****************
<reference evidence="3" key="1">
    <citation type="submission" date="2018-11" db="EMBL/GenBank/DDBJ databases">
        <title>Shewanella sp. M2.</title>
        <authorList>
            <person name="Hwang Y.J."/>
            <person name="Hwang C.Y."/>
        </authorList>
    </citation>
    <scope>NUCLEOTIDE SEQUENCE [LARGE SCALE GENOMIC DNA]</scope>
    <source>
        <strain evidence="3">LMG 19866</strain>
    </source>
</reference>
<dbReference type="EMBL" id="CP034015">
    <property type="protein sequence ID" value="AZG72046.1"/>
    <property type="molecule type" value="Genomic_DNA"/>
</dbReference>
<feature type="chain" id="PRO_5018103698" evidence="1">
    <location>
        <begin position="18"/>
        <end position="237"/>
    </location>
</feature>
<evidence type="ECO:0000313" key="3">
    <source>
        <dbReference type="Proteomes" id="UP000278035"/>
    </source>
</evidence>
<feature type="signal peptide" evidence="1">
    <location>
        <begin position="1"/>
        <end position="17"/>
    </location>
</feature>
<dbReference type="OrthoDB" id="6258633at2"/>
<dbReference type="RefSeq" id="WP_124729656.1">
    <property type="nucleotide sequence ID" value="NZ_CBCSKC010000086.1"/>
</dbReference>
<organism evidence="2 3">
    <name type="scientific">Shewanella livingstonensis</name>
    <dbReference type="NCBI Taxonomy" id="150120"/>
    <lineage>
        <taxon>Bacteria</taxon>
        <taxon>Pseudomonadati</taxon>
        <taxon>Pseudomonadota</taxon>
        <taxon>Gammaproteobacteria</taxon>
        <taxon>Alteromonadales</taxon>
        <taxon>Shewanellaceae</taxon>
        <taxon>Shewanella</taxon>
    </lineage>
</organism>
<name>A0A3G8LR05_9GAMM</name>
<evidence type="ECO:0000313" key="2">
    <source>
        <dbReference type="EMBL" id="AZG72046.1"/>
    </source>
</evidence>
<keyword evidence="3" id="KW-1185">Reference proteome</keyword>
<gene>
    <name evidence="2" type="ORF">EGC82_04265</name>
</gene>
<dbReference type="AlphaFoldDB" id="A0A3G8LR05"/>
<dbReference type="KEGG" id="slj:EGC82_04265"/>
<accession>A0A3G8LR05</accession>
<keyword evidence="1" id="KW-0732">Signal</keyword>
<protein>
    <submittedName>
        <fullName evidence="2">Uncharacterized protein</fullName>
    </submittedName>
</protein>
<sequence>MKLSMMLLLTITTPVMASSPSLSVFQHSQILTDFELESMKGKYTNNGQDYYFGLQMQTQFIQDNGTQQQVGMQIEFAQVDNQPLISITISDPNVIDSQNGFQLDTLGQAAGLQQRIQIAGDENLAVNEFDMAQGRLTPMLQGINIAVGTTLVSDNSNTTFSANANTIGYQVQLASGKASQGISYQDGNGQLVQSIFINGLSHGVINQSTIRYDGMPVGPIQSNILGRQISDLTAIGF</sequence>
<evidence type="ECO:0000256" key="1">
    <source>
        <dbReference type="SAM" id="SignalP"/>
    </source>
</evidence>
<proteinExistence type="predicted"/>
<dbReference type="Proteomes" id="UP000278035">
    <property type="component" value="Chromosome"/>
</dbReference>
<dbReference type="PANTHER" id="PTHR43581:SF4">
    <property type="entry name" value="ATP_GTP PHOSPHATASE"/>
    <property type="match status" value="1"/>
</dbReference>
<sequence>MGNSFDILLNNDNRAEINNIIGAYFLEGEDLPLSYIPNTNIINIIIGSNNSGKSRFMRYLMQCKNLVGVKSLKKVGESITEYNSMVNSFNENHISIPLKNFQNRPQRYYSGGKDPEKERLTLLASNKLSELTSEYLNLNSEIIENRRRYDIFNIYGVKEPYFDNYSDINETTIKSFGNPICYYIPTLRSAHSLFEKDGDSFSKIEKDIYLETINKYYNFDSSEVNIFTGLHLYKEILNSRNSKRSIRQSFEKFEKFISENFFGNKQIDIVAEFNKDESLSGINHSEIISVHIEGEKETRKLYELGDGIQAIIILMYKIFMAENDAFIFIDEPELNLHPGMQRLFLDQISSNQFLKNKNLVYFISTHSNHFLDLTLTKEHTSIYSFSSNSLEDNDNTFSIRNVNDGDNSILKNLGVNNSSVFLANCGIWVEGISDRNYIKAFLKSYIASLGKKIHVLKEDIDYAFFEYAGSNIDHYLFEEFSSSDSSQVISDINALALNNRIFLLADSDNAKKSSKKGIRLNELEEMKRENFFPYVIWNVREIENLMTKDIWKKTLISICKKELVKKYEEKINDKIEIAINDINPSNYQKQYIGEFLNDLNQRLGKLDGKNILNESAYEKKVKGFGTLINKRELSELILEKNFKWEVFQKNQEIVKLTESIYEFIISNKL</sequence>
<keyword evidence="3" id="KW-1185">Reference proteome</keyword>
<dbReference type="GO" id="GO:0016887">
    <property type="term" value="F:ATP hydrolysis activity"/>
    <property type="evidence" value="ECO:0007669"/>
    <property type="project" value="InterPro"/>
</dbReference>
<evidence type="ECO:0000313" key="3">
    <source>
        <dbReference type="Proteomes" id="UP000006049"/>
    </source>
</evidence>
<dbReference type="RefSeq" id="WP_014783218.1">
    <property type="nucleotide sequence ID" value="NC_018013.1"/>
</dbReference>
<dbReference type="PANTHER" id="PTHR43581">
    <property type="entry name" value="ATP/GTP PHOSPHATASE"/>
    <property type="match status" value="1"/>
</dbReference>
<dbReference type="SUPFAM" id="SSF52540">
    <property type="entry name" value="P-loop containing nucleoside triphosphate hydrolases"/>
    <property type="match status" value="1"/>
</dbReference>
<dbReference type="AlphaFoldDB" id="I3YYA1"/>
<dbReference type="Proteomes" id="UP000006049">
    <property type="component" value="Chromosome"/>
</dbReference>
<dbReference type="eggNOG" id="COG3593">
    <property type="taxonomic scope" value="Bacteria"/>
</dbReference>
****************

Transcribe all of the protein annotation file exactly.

<reference evidence="3" key="1">
    <citation type="submission" date="2018-11" db="EMBL/GenBank/DDBJ databases">
        <title>Shewanella sp. M2.</title>
        <authorList>
            <person name="Hwang Y.J."/>
            <person name="Hwang C.Y."/>
        </authorList>
    </citation>
    <scope>NUCLEOTIDE SEQUENCE [LARGE SCALE GENOMIC DNA]</scope>
    <source>
        <strain evidence="3">LMG 19866</strain>
    </source>
</reference>
<dbReference type="EMBL" id="CP034015">
    <property type="protein sequence ID" value="AZG72046.1"/>
    <property type="molecule type" value="Genomic_DNA"/>
</dbReference>
<feature type="chain" id="PRO_5018103698" evidence="1">
    <location>
        <begin position="18"/>
        <end position="237"/>
    </location>
</feature>
<evidence type="ECO:0000313" key="3">
    <source>
        <dbReference type="Proteomes" id="UP000278035"/>
    </source>
</evidence>
<feature type="signal peptide" evidence="1">
    <location>
        <begin position="1"/>
        <end position="17"/>
    </location>
</feature>
<dbReference type="OrthoDB" id="6258633at2"/>
<dbReference type="RefSeq" id="WP_124729656.1">
    <property type="nucleotide sequence ID" value="NZ_CBCSKC010000086.1"/>
</dbReference>
<organism evidence="2 3">
    <name type="scientific">Shewanella livingstonensis</name>
    <dbReference type="NCBI Taxonomy" id="150120"/>
    <lineage>
        <taxon>Bacteria</taxon>
        <taxon>Pseudomonadati</taxon>
        <taxon>Pseudomonadota</taxon>
        <taxon>Gammaproteobacteria</taxon>
        <taxon>Alteromonadales</taxon>
        <taxon>Shewanellaceae</taxon>
        <taxon>Shewanella</taxon>
    </lineage>
</organism>
<name>A0A3G8LR05_9GAMM</name>
<evidence type="ECO:0000313" key="2">
    <source>
        <dbReference type="EMBL" id="AZG72046.1"/>
    </source>
</evidence>
<keyword evidence="3" id="KW-1185">Reference proteome</keyword>
<gene>
    <name evidence="2" type="ORF">EGC82_04265</name>
</gene>
<dbReference type="AlphaFoldDB" id="A0A3G8LR05"/>
<dbReference type="KEGG" id="slj:EGC82_04265"/>
<accession>A0A3G8LR05</accession>
<keyword evidence="1" id="KW-0732">Signal</keyword>
<protein>
    <submittedName>
        <fullName evidence="2">Uncharacterized protein</fullName>
    </submittedName>
</protein>
<sequence>MKLSMMLLLTITTPVMASSPSLSVFQHSQILTDFELESMKGKYTNNGQDYYFGLQMQTQFIQDNGTQQQVGMQIEFAQVDNQPLISITISDPNVIDSQNGFQLDTLGQAAGLQQRIQIAGDENLAVNEFDMAQGRLTPMLQGINIAVGTTLVSDNSNTTFSANANTIGYQVQLASGKASQGISYQDGNGQLVQSIFINGLSHGVINQSTIRYDGMPVGPIQSNILGRQISDLTAIGF</sequence>
<evidence type="ECO:0000256" key="1">
    <source>
        <dbReference type="SAM" id="SignalP"/>
    </source>
</evidence>
<proteinExistence type="predicted"/>
<dbReference type="Proteomes" id="UP000278035">
    <property type="component" value="Chromosome"/>
</dbReference>
<dbReference type="PANTHER" id="PTHR43581:SF4">
    <property type="entry name" value="ATP_GTP PHOSPHATASE"/>
    <property type="match status" value="1"/>
</dbReference>
<sequence>MGNSFDILLNNDNRAEINNIIGAYFLEGEDLPLSYIPNTNIINIIIGSNNSGKSRFMRYLMQCKNLVGVKSLKKVGESITEYNSMVNSFNENHISIPLKNFQNRPQRYYSGGKDPEKERLTLLASNKLSELTSEYLNLNSEIIENRRRYDIFNIYGVKEPYFDNYSDINETTIKSFGNPICYYIPTLRSAHSLFEKDGDSFSKIEKDIYLETINKYYNFDSSEVNIFTGLHLYKEILNSRNSKRSIRQSFEKFEKFISENFFGNKQIDIVAEFNKDESLSGINHSEIISVHIEGEKETRKLYELGDGIQAIIILMYKIFMAENDAFIFIDEPELNLHPGMQRLFLDQISSNQFLKNKNLVYFISTHSNHFLDLTLTKEHTSIYSFSSNSLEDNDNTFSIRNVNDGDNSILKNLGVNNSSVFLANCGIWVEGISDRNYIKAFLKSYIASLGKKIHVLKEDIDYAFFEYAGSNIDHYLFEEFSSSDSSQVISDINALALNNRIFLLADSDNAKKSSKKGIRLNELEEMKRENFFPYVIWNVREIENLMTKDIWKKTLISICKKELVKKYEEKINDKIEIAINDINPSNYQKQYIGEFLNDLNQRLGKLDGKNILNESAYEKKVKGFGTLINKRELSELILEKNFKWEVFQKNQEIVKLTESIYEFIISNKL</sequence>
<keyword evidence="3" id="KW-1185">Reference proteome</keyword>
<dbReference type="GO" id="GO:0016887">
    <property type="term" value="F:ATP hydrolysis activity"/>
    <property type="evidence" value="ECO:0007669"/>
    <property type="project" value="InterPro"/>
</dbReference>
<evidence type="ECO:0000313" key="3">
    <source>
        <dbReference type="Proteomes" id="UP000006049"/>
    </source>
</evidence>
<dbReference type="RefSeq" id="WP_014783218.1">
    <property type="nucleotide sequence ID" value="NC_018013.1"/>
</dbReference>
<dbReference type="PANTHER" id="PTHR43581">
    <property type="entry name" value="ATP/GTP PHOSPHATASE"/>
    <property type="match status" value="1"/>
</dbReference>
<dbReference type="SUPFAM" id="SSF52540">
    <property type="entry name" value="P-loop containing nucleoside triphosphate hydrolases"/>
    <property type="match status" value="1"/>
</dbReference>
<dbReference type="AlphaFoldDB" id="I3YYA1"/>
<dbReference type="Proteomes" id="UP000006049">
    <property type="component" value="Chromosome"/>
</dbReference>
<dbReference type="eggNOG" id="COG3593">
    <property type="taxonomic scope" value="Bacteria"/>
</dbReference>